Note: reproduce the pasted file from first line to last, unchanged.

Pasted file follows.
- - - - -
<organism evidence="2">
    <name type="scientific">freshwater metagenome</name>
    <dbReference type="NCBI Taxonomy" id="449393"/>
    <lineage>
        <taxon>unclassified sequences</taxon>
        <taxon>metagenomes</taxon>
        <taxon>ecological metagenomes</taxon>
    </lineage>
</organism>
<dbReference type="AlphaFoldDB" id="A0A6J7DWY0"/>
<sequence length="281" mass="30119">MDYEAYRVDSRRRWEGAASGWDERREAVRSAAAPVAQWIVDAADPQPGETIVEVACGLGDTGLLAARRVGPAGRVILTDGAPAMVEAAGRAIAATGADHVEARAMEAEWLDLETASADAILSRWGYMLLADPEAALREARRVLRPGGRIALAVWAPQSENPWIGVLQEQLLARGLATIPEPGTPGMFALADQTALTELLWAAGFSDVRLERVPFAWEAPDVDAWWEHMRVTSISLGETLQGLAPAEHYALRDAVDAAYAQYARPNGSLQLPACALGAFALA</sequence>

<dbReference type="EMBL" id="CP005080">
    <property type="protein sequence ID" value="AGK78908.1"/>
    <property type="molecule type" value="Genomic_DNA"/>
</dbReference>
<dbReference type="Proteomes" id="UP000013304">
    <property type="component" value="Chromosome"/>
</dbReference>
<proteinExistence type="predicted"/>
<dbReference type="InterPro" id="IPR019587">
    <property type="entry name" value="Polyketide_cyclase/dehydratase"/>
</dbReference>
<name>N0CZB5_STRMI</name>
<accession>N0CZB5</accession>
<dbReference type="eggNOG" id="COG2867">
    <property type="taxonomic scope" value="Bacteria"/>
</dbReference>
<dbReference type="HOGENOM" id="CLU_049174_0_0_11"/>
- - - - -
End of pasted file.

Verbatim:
<organism evidence="2">
    <name type="scientific">freshwater metagenome</name>
    <dbReference type="NCBI Taxonomy" id="449393"/>
    <lineage>
        <taxon>unclassified sequences</taxon>
        <taxon>metagenomes</taxon>
        <taxon>ecological metagenomes</taxon>
    </lineage>
</organism>
<dbReference type="AlphaFoldDB" id="A0A6J7DWY0"/>
<sequence length="281" mass="30119">MDYEAYRVDSRRRWEGAASGWDERREAVRSAAAPVAQWIVDAADPQPGETIVEVACGLGDTGLLAARRVGPAGRVILTDGAPAMVEAAGRAIAATGADHVEARAMEAEWLDLETASADAILSRWGYMLLADPEAALREARRVLRPGGRIALAVWAPQSENPWIGVLQEQLLARGLATIPEPGTPGMFALADQTALTELLWAAGFSDVRLERVPFAWEAPDVDAWWEHMRVTSISLGETLQGLAPAEHYALRDAVDAAYAQYARPNGSLQLPACALGAFALA</sequence>

<dbReference type="EMBL" id="CP005080">
    <property type="protein sequence ID" value="AGK78908.1"/>
    <property type="molecule type" value="Genomic_DNA"/>
</dbReference>
<dbReference type="Proteomes" id="UP000013304">
    <property type="component" value="Chromosome"/>
</dbReference>
<proteinExistence type="predicted"/>
<dbReference type="InterPro" id="IPR019587">
    <property type="entry name" value="Polyketide_cyclase/dehydratase"/>
</dbReference>
<name>N0CZB5_STRMI</name>
<accession>N0CZB5</accession>
<dbReference type="eggNOG" id="COG2867">
    <property type="taxonomic scope" value="Bacteria"/>
</dbReference>
<dbReference type="HOGENOM" id="CLU_049174_0_0_11"/>